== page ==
Border Patrol

Samos, Greece
08.19.13

Left: Slavs and Tatars' Payam Sharifi and FRAC Champagne-Ardenne director Florence Derieux. Right: Slavs and Tatars' Krzysztof Pyda with Art Space Pythagorion chief curator Marina Fokidis and Slavs and Tatars' Kasia Korczak. (Except where noted, all photos: Stephanie Bailey)


“YOU SEE THAT?” my taxi driver Vasili asks, pointing out a piece of Samian mountain-road graffiti. BORDERS ARE SCARS ON THE PLANET’S BODY. Indeed, borders are on everyone’s minds at this time of year in Samos, a little Greek island in the Aegean separated from Turkey by the narrow Mycale strait. With only 2,500 feet between the two countries at the closest point, the strait’s currents form a natural division between Europe and Asia, and every August, in the city’s ancient port of Pythagorio, this border is affirmed with a reenactment of the 1824 battle between the Ottomans and the Samians, who gained semiautonomy from the Empire in 1834.

“Greece’s history seems to be composed of battles against the odds,” mused dealer Amadeo Kraupa-Tuskany, as we were told the story on the roof of Samos’s only contemporary art space, Art Space Pythagorion, founded last year by Dr. Kurt Schwarz and Chiona Xanthopoulou-Schwarz. A motley crew––including Florence Derieux, director at FRAC Champagne-Ardenne in Reims and Meriç Özgünes of the Greek League for Human Rights––had gathered to watch the commemoration of this historical 1824 battle. It was a veritable spectacle: A chain of boats paraded around Pythagorio’s harbor accompanied by dramatic music, loudspeakers piped the booming narrative, and fireworks reached higher and higher into the sky until the event’s climax. “A lot of fireworks for a small island,” someone said. “But better fireworks than bombs.”

Left: Nicholas Yatromanolakis, cofounder of Xombli, at the temple of Hera, Samos. (Photo: Fivos Sakalis) Right: Art Space Pythagorion cofounder Chiona Xanthopoulou-Schwarz, Florence Derieux, and artist Andreas Angelidakis.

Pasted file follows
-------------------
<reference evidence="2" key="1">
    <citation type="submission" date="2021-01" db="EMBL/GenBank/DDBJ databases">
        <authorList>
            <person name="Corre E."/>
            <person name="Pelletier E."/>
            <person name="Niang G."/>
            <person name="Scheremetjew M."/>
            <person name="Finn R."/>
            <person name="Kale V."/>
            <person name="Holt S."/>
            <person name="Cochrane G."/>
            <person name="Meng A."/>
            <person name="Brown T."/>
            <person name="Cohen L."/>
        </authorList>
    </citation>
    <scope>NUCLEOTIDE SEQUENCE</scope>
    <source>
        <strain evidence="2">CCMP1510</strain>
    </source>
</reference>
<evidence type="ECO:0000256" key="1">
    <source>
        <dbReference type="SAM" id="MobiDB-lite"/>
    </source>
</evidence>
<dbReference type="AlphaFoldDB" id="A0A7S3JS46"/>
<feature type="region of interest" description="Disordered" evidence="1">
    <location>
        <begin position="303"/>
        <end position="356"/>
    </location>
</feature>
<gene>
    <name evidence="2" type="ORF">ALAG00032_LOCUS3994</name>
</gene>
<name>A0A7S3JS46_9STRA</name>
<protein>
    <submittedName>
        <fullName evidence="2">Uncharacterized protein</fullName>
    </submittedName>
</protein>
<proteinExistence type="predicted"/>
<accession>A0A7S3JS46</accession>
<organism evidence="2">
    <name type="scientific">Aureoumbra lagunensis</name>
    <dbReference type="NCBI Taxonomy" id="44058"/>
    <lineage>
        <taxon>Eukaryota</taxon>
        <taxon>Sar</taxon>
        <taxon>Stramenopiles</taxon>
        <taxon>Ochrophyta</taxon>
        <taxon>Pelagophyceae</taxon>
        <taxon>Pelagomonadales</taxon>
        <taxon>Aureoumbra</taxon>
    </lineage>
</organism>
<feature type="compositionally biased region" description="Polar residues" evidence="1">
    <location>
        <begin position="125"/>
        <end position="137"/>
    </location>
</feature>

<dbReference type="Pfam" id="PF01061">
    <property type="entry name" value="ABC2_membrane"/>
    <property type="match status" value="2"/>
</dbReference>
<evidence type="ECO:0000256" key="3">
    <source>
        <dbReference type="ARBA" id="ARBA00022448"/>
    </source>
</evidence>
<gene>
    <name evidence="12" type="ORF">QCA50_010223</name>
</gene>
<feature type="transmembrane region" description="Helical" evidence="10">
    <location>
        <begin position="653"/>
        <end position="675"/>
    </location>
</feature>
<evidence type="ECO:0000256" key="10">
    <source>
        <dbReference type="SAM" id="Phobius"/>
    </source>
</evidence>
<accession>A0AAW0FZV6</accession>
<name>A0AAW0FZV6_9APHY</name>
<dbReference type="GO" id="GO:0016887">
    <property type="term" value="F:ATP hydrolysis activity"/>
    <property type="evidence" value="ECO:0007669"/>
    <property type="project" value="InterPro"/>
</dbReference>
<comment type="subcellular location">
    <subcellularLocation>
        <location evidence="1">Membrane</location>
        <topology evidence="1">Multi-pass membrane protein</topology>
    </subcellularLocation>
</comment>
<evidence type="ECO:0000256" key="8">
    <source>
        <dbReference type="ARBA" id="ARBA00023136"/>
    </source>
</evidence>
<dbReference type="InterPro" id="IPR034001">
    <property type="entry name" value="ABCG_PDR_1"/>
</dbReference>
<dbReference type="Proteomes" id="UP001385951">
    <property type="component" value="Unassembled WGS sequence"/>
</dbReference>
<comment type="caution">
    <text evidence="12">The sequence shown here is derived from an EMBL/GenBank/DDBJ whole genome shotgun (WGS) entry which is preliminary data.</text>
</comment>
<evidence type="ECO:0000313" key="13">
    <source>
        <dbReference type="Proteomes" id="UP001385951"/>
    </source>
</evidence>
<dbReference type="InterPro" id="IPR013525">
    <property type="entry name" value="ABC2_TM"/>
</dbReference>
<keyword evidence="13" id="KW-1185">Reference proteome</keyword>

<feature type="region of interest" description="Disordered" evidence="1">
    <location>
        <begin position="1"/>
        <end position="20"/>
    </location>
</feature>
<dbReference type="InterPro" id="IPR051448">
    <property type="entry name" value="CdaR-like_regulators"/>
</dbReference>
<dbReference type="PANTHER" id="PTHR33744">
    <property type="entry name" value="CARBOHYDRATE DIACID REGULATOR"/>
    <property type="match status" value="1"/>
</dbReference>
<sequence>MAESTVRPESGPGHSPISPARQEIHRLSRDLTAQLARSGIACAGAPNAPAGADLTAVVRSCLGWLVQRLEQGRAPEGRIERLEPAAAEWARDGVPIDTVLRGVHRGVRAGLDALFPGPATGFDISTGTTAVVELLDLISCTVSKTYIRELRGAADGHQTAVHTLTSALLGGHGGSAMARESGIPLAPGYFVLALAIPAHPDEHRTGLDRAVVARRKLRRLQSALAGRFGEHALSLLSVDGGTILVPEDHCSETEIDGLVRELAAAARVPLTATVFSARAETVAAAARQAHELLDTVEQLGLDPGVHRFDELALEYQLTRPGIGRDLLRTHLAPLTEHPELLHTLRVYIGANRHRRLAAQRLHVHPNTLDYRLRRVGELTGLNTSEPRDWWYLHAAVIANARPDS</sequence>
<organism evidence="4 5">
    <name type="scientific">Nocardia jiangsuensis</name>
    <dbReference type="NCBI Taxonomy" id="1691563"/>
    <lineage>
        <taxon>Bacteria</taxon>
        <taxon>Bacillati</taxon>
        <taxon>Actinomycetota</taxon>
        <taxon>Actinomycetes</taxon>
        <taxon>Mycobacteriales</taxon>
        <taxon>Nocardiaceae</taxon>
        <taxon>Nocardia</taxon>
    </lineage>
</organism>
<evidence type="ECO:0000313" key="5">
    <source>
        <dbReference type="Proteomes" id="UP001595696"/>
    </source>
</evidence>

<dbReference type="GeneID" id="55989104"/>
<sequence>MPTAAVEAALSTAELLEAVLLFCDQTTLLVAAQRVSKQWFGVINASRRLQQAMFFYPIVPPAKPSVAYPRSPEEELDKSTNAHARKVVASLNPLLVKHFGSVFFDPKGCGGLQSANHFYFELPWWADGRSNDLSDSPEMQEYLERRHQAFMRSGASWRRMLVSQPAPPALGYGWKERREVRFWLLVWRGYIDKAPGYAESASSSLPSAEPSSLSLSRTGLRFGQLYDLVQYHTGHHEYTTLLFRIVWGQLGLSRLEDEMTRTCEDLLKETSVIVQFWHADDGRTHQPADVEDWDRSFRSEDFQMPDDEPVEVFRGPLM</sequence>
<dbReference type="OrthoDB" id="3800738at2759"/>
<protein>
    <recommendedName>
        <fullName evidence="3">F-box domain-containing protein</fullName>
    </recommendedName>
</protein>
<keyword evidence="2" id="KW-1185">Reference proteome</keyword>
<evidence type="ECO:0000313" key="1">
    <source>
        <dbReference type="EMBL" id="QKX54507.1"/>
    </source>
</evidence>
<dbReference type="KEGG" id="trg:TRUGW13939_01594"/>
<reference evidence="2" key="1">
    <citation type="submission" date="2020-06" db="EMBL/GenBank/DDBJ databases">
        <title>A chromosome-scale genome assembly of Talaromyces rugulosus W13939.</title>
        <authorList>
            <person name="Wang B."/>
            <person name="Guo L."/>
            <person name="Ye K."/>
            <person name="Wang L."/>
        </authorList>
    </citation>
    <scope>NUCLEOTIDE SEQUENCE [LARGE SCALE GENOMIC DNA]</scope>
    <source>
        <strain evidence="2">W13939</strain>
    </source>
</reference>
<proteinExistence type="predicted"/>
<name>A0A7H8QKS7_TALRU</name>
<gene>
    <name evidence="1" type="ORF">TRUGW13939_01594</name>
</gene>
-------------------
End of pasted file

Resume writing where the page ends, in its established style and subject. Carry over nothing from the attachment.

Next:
And better love than war, as “Long Legged Linguistics,” ASP’s summer offering by Slavs and Tatars, seems to suggest. Presented in collaboration with Gallery Kraupa-Tuskany Zeidler, and marking the latest installment in a cycle of works the artists call “The Faculty of Substitution,” it was the reason we were all here. To explore the mingling of linguistics and politics through an examination of the Turkic language and a view toward language as a source of political, metaphysical, and sexual emancipation. To this end, there are sculptures that include a giant tongue wrapped around a stripper’s pole (Tongue Twist Her), and a number of books skewered by a long blade (Kitab Kebab). The latter was the only work whose title the artists translated into Greek (Biblio-Souvlaki), and it reminded us that Greek contains words that originated in Turkey, a result of some four hundred years of Ottoman rule. As the artists noted, Samos’s proximity to Turkey, a nation with “one of the most successful cases of language conversions in the world,” holds particular relevance to “Long Legged Lingustics.” (Famously, Mustafa Kemal Atatürk latinized Turkish in 1928 because Arabic script couldn’t accommodate the language, and certain “Turkish” sounds were lost in the process.)